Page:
Boston writers dubbed him the “Penticton Peach.” Yet it’s safe to say few batters facing Ted Bowsfield’s 105mph fastball thought he was anything but sweet.

Born in Vernon and raised in Penticton, Bowsfield was the first BC born and raised ballplayer to stick in the major leagues for an extended period, playing seven seasons with the Boston Red Sox, Cleveland Indians, Los Angeles Angels, and Kansas City Athletics. He compiled a career win-loss record of 37-39 in 215 appearances with 326 strikeouts.

He first started to play catch on visits to his grandparents in Vernon, after his family had moved to Penticton. His mother and her two sisters all played on a girls baseball team during the war years.

“I think my athleticism comes from that side of the family,” he said.

Looking back on his rise to the big leagues, it’s a miracle he made it. There was no Little League in Penticton then, but Bowsfield’s father worked tirelessly setting up games with teams in surrounding towns like Hedley, Oliver, even Peachland. Bowsfield and his teammates all piled into his father’s old Hudson and off they’d go. The lefthander was lucky to play eight games a year for much of his youth, hardly enough for a pitcher to develop.

“I was very fortunate I made it as far as I did. The odds of it happening were not too great.”

Bowsfield had a number of things in his favour though. He was a fantastic all-round athlete who also excelled in basketball, hockey, and track and field. He later turned down basketball scholarships to Gonzaga and Seattle University. Penticton was also blessed with very good semi-pro baseball. By age 15, Bowsfield was playing against men, a tough training ground for a young pitcher learning his craft.

“I could throw hard and I was pretty wild, but my catcher Sam Drossos was just a wonderful athlete and a great person who could settle me down,” said Bowsfield. “To this day we’re still friends.”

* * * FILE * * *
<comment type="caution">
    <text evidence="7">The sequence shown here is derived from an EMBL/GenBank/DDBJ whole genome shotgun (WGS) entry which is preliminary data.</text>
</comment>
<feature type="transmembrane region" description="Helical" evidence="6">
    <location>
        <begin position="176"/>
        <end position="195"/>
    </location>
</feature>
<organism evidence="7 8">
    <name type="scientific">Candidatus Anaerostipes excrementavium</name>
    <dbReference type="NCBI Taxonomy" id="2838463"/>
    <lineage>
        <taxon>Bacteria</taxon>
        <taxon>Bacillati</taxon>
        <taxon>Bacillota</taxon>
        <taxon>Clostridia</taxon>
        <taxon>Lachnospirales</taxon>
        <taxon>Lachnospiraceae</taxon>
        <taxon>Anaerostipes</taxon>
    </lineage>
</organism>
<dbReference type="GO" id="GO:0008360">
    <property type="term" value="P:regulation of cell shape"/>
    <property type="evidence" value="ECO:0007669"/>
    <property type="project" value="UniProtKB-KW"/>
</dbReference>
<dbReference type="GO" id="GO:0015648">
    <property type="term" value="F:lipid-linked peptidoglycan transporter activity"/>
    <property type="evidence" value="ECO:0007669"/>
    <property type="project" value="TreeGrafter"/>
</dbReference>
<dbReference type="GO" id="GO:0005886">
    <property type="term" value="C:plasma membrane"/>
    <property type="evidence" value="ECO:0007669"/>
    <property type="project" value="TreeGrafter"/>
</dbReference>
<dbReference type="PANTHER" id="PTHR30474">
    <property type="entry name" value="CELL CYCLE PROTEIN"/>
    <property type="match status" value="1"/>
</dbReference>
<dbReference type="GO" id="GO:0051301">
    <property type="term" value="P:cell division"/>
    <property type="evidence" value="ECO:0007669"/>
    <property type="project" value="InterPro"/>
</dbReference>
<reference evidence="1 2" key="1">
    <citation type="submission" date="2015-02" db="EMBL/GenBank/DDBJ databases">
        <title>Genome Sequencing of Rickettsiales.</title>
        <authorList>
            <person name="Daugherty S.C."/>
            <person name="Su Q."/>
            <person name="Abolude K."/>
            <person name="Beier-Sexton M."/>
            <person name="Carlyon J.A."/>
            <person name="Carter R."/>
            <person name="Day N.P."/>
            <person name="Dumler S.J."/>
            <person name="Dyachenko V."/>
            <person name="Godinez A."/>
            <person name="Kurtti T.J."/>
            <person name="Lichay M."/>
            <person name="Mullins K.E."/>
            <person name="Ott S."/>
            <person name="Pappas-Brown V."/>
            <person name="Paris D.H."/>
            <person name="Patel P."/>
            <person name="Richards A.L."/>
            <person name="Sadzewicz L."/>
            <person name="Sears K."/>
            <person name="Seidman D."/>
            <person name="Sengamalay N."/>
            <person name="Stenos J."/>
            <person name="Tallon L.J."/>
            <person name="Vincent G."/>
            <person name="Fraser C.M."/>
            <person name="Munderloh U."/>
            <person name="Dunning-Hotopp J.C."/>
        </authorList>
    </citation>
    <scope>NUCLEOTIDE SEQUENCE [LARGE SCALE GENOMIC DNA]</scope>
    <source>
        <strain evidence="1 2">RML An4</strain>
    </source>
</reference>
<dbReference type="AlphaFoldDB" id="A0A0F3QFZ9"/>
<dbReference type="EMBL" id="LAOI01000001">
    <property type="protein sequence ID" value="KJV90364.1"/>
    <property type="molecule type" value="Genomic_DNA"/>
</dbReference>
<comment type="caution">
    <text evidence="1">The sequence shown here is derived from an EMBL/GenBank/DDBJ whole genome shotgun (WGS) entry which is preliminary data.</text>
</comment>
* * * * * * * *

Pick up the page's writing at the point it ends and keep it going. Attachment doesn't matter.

By his last two years of high school in 1953-54, scouts were circling. His pitches left clouds of smoke and confounded hitters. Boston’s northwest scout Earl Johnson, who had earlier spotted fellow BC Sports Hall of Famers Sandy Robertson and Arnie Hallgren, signed Bowsfield for $4000. When he made his Red Sox debut in 1958, his first major league contract was for $8000. The most he ever received was $16,000, light years from the tens of millions thrown around today.

He reported to the Red Sox farm team in San Jose and in 1955 he recorded a 9-7 win-loss record while striking out 124 batters in 117 innings. He suffered a major setback the following season playing with the San Francisco Seals in the Pacific Coast League, fracturing his leg while sliding into second base. He needed almost a year for his leg to heal.

After spending 1957 with Oklahoma, he played for Boston’s top farm team, the Triple-AAA Minneapolis Millers in 1958. The Red Sox called him up in July of that year and he made his MLB debut on July 20, 1958 versus the Detroit Tigers.

As the talented rookie found his feet on the 1958 Red Sox roster that boasted the legendary Ted Williams, it became clear Bowsfield had an uncanny skill that would keep any pitcher in the majors: he was a Yankee killer. When asked to list his career highlights, Bowsfield underlines one item with relish: “Beating the Yankees!” That first season three times he defeated a strong Bronx Bombers team featuring Mickey Mantle and Yogi Berra, among other notables. “This youth is slick,” said venerable Yankee manager Casey Stengel of Bowsfield at the time. At season’s end he was voted Red Sox Rookie of the Year.

Persistent ligament and shoulder problems gradually ate away at his shotgun arm over the next six years though. The smoking heater soon faded and Bowsfield learned to rely on a curve and screwball to get by. He was traded to Cleveland in 1960 and selected in the expansion draft by the fledgling Angels. His best overall season came in 1961 going 11-8 with LA, the only Angels starter to post a winning record that year. After another winning record with the Angels in 1962 (9-8), Bowsfield pitched two final seasons with Kansas City. He finished his pitching career close to home with the PCL’s Vancouver Mounties in 1965. By age 30 the pain in his pitching arm was so bad he hung up his glove for good with no regrets.

“I always felt fortunate that every day in the major leagues was a dream come true. Every day was a blessing.”

After retiring, he managed Anaheim Stadium, the Kingdome in Seattle, and the Tacoma Dome. While running a consulting business he worked on BC Place Stadium and Toronto’s SkyDome. He was inducted into the Okanagan Sports Hall of Fame in 1982 and the Canadian Baseball Hall of Fame in 1988. More recently Bowsfield worked part-time as a marshall and junior coordinator at Cypress Ridge Golf Course near his home in Nipomo, California.

Since the 1990s, a steady stream of BC ball players have flowed to the majors. When asked how it feels to know he played some small role in blazing the trail, Bowsfield remained humble.

“They’re good ballplayers and they’ve earned their stripes. I give them a lot of credit for making it there.”

No one knows better than The Penticton Peach how tough that road can be.

Written and researched by Jason Beck, Curator of the BC Sports Hall of Fame.